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Interested in coming on an MTRA ride?

Here are some tips and info to help you out...

First make sure you have a copy of the directions.   MTRA rides all over the place so check the website or Hoofbeats for directions to the ride.   Also check the Website or Hoofbeats for any extra instructions.  For example, most of the time you will need to pack a lunch and bring it with you in saddle bags, but occassionaly we stop for lunch at a store so you can buy lunch there if you prefer.   Most of the rides begin at 9:30, so plan to leave home with enough time to travel, get your horse unloaded, brushed, and tacked up for the 9:30 departure.

Make sure you pack for your horse in mind too.  There is water available at some of the rides, but it's not a bad idea to have some on hand in your trailer.  Please don't forget to bring a manure fork.  We need to keep parking areas tidy.  The ride sponsor will let you know if there is a spot for manure, if they want you to spread it, or if you need to take it back home with you.  A hay bag full of hay is a standard item to pack.  You'll want to keep your horse busy while tied to the trailer.

When you arrive at the ride site you will need to "Sign Up".  You'll probably have to ask around to find the sign up sheet, but don't worry, most of us MTRA folks are pretty nice.  All of us, member or non-member, will be looking for the sign up sheet when we arrive.  All riders sign in on the sign up sheet.  It allows us to keep track of riders who are riding for year end awards and also to know how many riders are on the ride that day so we don't loose anyone.  If you sign up and then choose to leave the ride please let one of the outriders or the ride leader know.  The sign up sheet asks for a $5 ride fee from MTRA members and Non-Members.  One more note, all riders under 18 must be accompanied by an adult.  The adult will have to sign the Sign Up sheet for the child.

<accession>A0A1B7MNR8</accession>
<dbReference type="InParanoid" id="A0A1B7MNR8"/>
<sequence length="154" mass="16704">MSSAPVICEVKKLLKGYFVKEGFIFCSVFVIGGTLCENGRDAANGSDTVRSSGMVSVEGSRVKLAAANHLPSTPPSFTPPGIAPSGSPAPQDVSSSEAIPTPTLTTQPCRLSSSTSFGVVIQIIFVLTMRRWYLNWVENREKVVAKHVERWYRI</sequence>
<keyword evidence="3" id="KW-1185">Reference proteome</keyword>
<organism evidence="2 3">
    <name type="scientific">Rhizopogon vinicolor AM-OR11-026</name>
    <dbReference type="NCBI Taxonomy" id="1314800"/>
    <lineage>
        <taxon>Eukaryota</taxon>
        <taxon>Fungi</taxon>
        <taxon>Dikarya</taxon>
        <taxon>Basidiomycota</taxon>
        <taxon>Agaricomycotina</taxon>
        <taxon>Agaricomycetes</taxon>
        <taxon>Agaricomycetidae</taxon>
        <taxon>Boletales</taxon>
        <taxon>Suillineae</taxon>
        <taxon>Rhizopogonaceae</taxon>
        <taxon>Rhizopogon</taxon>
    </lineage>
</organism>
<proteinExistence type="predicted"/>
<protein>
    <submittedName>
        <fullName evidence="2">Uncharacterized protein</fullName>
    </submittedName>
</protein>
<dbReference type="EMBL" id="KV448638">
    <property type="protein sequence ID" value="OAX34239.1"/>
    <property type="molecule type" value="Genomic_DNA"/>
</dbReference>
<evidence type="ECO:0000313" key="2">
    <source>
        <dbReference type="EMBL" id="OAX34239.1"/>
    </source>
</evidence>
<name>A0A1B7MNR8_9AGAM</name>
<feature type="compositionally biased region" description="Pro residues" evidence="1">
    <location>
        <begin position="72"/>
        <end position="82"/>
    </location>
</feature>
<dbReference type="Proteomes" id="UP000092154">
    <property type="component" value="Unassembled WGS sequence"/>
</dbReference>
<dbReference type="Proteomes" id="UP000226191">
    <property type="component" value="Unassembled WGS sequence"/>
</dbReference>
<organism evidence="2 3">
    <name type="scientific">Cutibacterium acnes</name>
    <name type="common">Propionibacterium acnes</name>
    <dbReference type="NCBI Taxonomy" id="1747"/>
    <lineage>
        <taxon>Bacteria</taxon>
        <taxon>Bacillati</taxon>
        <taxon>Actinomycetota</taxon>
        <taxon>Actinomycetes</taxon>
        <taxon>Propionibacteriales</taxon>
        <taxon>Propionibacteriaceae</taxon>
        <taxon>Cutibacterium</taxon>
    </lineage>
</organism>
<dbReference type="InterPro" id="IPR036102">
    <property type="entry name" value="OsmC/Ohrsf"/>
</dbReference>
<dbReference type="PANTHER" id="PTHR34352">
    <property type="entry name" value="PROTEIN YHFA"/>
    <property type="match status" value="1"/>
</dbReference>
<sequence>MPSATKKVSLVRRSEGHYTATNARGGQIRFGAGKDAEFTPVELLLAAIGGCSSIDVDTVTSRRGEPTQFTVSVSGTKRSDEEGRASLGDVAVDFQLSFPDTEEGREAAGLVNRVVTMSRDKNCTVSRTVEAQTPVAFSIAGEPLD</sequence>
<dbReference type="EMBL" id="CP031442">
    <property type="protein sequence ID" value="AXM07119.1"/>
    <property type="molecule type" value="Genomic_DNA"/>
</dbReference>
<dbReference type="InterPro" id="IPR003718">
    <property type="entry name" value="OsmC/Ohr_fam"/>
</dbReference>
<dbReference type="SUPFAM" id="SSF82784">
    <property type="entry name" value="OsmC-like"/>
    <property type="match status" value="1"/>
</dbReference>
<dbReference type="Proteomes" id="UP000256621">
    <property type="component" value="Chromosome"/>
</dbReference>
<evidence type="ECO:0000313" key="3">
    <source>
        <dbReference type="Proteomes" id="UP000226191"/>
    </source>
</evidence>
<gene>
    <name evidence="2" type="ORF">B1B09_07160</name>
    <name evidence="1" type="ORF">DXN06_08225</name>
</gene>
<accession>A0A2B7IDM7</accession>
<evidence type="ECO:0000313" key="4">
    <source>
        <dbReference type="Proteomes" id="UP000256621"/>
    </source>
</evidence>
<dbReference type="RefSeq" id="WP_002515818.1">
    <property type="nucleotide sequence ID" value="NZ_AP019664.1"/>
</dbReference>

Trail terrain varies from ride to ride.  Conditions may be rocky, muddy, hilly, etc.   We encourage riders to have their horses shod or wearing boots.  Quite often we ride on the roadside, so your horse should be accustomed to cars.  If you have an issue with one of these conditions you may want to call ahead and talk to the ride leader.   Rides are a minimum of three hours long with some being as long as five hours.  (That's three to five hours of riding time.  Lunch break not included.) If your horse is unaccustomed to long rides or rocky footing it may be a difficult day for him.

Most rides will have riders of all ages and ability levels participating.  For that reason we travel mainly at the walk.  An occassional trot to catch up is permitted.  Use your horse sense and be aware of the riders in front of an behind you.  If someone is riding a young horse be careful about trotting off or trotting up behind them..  Cantering or loping is allowed only if the ride sponsor is okay with it.  Some ride sponsors will have a safe spot picked out so that those that want to can have a brief bit of fun.  Safety first at all times.  No racing or high amounts of speed.  A controlled canter or lope is what we are looking for.  (Besides, if your lunch is still in your saddle bags, who knows what it will look like!)  Please don't pass at the canter unless the rider in front of you is okay with it.  You could cause a beginner rider to have a run away.

On the trail, keep a safe distance between your horse and the horse in front of it.  If your horse kicks please put a red ribbon in it's tail.   If you are behind a horse on the trail that has a red ribbon, take extra caution not to get too close.  On narrow trails always ask another rider if it is okay to pass before doing so.

If you need help on the trail, don't be afraid to speak up.  We generally shout "Hold Up" if there is some sort of issue.  Common examples are a tack adjustment or a rider or group of riders getting too far behind the group.  We always have several outriders who wear orange vests so you can pick them out easily.  They are available to help you.  We also carry a first aid kit for horses and riders on all rides as well as a basic farrier kit.

As previously mentioned, lunch is usually out on the trail.  Hope you remembered to put your lunch in your saddle bags!  You will also need to have a halter and lead rope with you.  The ride leader will pick a lunch spot with plenty of trees so you can tie up your horse and have lunch with your new MTRA friends.  Lunch break is generally one hour so you and your horse can have a rest.   The ride leader will announce a 15 minute warning when lunch break is nearing it's end.

Many of the rides allow folks to camp over for the night.  Again, check the info on the webpage or Hoofbeats for more info.  Some sites have water available, others do not.  Some sites have bathroom facilities, others do not.

If you have any questions do not hesitate to contact any club officer, board member, or the ride leader.   

Hope to see you out on the trails!